The Walden Effect: Farming, simple living, permaculture, and invention.

archives for 10/2022

Oct 2022

How to Grow Ginger

I had so much fun reading How to Grow Ginger by Leigh Tate. But before I dive into my review, I have to include an important caveat. Reading this book doesn't necessarily mean your mothers-in-law will gift you with a five month old ginger plant so you can experiment immediately...even though it totally did for me. (Thank you so much, Rose Nell and Jayne!)

Growing ginger in a pot

Ahem, back to the point. I'd seen fresh ginger for sale at our local farmer's market, but I hadn't taken the time to figure out whether it was worth growing ourselves. The short answer: very worthwhile because the process is crazy easy. Basically, you put a store-bought ginger root in a big pot a bit after your frost-free date, keep the plant in partial shade and topdress with compost once a month, then harvest after the leaves die back in the autumn.

Or you can start harvesting earlier, the way I did. Each of the stems in your pot leads down to a single ginger root and if you have strong hands you can tear out a root the way you'd grub out new potatoes. I pulled out two roots and made pickled ginger (so easy and so delectable!) and lacto-fermented ginger (still in the works). I'm also looking forward to making candied ginger with honey for a family member who loves the treat but prefers to dine sugar-free.

Cooking with fresh ginger

If those experiments don't sound like fun, Tate also includes recipes for dehydrating ginger and turning it into the powder you put into cookies and cakes, plus a primer on making a ginger drink. I particularly enjoyed her section about peeling. Upshot: you don't have to peel if you're like me and prefer to leave skins on.

To cut a long story short, if you're interested in growing ginger you might as well jumpstart your process by checking out this excellent guide. Like everything else you grow yourself, fresh ginger out of your yard just tastes better than any you can buy!

Posted Tue Oct 4 06:44:04 2022 Tags:

BSFL close up

Our black soldier fly composting system is slowing down due to colder Fall nights.

Austrian designer Katharina Unger has invented a new, reliable product to farm the larvae inside for human consumption.

It's called Farm 432 and promises to produce enough protein for a 2 person meal every 2 weeks or 432 hours.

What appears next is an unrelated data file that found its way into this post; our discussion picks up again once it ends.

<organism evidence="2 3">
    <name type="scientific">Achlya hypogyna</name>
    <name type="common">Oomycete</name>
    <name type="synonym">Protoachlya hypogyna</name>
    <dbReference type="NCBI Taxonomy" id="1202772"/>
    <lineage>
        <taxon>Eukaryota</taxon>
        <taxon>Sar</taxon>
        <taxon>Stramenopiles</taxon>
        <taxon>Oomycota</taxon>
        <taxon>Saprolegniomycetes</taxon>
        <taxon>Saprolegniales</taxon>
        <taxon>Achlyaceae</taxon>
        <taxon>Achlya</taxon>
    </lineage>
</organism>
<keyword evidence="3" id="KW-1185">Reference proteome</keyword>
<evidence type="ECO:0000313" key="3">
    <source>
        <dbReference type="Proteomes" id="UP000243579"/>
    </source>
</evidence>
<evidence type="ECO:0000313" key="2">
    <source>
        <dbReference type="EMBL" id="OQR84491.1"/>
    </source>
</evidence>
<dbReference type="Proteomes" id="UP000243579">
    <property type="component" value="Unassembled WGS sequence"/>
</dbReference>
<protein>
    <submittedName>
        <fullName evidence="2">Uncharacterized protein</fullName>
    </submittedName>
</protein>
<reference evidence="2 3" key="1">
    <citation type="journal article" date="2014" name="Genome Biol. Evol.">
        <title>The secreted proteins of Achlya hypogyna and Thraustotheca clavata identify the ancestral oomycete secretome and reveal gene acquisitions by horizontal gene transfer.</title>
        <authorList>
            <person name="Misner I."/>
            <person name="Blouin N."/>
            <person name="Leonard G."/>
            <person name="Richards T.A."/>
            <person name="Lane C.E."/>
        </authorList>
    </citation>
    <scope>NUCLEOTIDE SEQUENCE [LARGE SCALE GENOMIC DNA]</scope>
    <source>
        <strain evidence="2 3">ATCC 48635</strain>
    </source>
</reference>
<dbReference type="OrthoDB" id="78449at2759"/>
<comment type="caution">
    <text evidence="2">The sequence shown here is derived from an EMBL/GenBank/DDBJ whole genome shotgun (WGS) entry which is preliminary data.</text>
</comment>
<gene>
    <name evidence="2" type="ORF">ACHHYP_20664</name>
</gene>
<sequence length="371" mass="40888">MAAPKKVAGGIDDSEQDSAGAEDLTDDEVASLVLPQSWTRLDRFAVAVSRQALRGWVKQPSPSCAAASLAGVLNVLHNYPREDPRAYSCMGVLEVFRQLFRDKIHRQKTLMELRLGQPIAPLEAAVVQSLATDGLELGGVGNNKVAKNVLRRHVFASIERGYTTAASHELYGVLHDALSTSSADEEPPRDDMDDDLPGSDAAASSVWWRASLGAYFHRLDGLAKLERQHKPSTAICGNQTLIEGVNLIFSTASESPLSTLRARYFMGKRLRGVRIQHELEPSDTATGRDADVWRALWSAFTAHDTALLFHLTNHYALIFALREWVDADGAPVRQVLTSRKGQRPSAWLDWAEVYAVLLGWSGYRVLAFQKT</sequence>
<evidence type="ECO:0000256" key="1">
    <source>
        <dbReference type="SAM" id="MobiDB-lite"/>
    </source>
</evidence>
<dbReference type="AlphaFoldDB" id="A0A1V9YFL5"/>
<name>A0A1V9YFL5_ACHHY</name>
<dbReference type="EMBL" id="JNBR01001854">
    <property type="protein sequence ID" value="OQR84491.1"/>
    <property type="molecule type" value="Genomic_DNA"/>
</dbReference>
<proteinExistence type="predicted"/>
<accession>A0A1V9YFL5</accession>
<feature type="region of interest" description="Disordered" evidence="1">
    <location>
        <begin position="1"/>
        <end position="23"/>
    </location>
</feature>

The product is still in a Beta stage but seems to be well thought out and almost ready for prime time.

Frying the larvae produces a crunchy texture that might mix well with a rice or pasta dish.

We have not tried fried larvae yet but the more I read about it the less resistance I have to eating bugs.

Posted Tue Oct 11 11:19:50 2022 Tags:

Last harvest of the season

When Mark and I started the Walden Effect, blogging was a bit of a Wild West. There were so many formats to choose between and we chose the one that was free for us.

Later, Wordpress gradually won the format war in many ways. I've been gradually moving our other sites over, but Walden Effect is so huge that the handcoding involved in such a transition would take way too many hours to be feasible.

So we're experimenting with something different. Please head over to our sister site Wetknee to enjoy this week's blog post, and while you're at it please set your RSS feed for that new address. Unless we hit some unforeseen hurdles, we'll be sharing news there instead of here in the future. (And if hurdles are hit, we'll inform you there to come back here!)

Thanks, as always, for following us on our adventures!

Posted Mon Oct 17 15:53:55 2022 Tags:

Anna Hess's books
Want more in-depth information? Browse through our books.

Or explore more posts by date or by subject.

About us: Anna Hess and Mark Hamilton spent over a decade living self-sufficiently in the mountains of Virginia before moving north to start over from scratch in the foothills of Ohio. They've experimented with permaculture, no-till gardening, trailersteading, home-based microbusinesses and much more, writing about their adventures in both blogs and books.

profile counter myspace

Powered by Branchable Wiki Hosting.

Required disclosures:

As an Amazon Associate, I earn a few pennies every time you buy something using one of my affiliate links. Don't worry, though --- I only recommend products I thoroughly stand behind!

Also, this site has Google ads on it. Third party vendors, including Google, use cookies to serve ads based on a user's prior visits to a website. Google's use of advertising cookies enables it and its partners to serve ads to users based on their visit to various sites. You can opt out of personalized advertising by visiting this site.